To forgive another person from the heart is an act of liberation. We set that person free from the negative bonds that exist between us. We say, “I no longer hold your offense against you” But there is more. We also free ourselves from the burden of being the “offended one.” As long as we do not forgive those who have wounded us, we carry them with us or, worse, pull them as a heavy load. The great temptation is to cling in anger to our enemies and then define ourselves as being offended and wounded by them. Forgiveness, therefore, liberates not only the other but also ourselves. It is the way to the freedom of the children of God.


Immaculee acknowledges that since the war ended, feelings of anger and hatred for the killers sometimes tempt her at weak moments. “But I resolved that when the negative feelings came upon me, I wouldn’t wait for them to grow or fester,” she writes. “I would always turn immediately to the Source of all true power: I would turn to God and let His love and forgiveness protect and save me.”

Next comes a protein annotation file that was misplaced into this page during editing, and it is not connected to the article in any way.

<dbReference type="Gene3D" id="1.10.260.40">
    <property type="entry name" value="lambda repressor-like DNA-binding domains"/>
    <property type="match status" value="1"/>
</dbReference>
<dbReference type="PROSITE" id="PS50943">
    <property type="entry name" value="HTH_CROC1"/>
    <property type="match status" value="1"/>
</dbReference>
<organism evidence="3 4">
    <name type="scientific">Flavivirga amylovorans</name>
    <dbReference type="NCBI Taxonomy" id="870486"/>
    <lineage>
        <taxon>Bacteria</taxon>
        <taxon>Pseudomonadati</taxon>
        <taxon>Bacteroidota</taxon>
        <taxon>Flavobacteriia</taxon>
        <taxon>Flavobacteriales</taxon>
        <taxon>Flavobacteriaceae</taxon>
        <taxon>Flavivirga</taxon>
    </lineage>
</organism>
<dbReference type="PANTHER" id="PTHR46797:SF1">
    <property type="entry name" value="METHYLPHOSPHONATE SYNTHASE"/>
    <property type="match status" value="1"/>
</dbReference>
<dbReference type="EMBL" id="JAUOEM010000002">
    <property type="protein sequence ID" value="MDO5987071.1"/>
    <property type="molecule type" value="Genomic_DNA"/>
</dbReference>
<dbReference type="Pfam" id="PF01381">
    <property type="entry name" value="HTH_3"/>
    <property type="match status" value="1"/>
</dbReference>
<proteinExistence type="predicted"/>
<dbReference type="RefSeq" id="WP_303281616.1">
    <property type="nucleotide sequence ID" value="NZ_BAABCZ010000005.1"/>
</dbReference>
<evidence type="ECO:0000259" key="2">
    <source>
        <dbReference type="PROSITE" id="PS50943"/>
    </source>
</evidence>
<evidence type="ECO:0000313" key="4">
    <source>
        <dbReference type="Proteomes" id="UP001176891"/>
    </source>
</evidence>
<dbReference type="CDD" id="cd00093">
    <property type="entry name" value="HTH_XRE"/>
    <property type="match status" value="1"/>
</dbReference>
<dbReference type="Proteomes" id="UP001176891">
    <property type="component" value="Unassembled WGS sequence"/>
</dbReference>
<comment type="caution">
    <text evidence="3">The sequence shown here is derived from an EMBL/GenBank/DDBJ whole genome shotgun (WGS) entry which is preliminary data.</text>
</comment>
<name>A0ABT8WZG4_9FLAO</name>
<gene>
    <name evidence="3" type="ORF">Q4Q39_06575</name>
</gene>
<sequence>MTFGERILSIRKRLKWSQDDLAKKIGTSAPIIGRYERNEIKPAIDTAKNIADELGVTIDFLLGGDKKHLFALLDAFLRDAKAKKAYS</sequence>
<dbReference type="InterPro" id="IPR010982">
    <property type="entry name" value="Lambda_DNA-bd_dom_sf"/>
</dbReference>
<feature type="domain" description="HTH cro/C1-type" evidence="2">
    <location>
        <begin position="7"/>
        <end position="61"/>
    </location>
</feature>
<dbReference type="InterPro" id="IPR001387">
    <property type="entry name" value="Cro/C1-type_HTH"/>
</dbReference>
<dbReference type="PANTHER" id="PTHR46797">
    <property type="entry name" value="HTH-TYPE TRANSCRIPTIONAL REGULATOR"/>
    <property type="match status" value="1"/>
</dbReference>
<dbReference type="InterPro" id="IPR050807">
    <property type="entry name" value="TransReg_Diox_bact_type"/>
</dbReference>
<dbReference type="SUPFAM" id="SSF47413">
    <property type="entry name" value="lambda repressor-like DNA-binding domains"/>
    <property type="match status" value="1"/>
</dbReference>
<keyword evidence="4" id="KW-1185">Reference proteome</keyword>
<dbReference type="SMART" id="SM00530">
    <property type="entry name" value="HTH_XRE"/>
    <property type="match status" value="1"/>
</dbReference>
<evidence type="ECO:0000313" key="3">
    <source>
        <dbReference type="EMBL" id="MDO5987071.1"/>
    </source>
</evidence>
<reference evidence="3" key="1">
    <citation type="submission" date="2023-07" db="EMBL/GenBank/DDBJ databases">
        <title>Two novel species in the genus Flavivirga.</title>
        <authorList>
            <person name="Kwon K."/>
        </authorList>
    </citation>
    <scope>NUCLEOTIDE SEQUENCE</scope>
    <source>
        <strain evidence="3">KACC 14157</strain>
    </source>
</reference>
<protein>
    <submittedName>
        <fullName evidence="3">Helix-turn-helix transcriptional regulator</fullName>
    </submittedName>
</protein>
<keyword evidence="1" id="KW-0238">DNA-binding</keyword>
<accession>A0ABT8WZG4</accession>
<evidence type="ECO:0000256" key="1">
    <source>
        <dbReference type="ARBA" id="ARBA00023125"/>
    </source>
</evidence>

At one point, just as the violence in Rwanda had been quelled and talk of UN-led tribunals had begun, Immaculee returned to Kibuye. There, she visited a prison to meet the leader of the gang who killed her mother and her bother, Damascene. His name is Felicien.

Before the genocide, he had been a successful Hutu businessman known for his expensive suits and impeccable manners. Immaculee recalled in her talk how she used to play with his children. It was Felicien’s voice that she heard calling her name when the killers searched the pastor’s home. Now, here was Felicien, sobbing, his clothes hanging like rags from his emaciated body.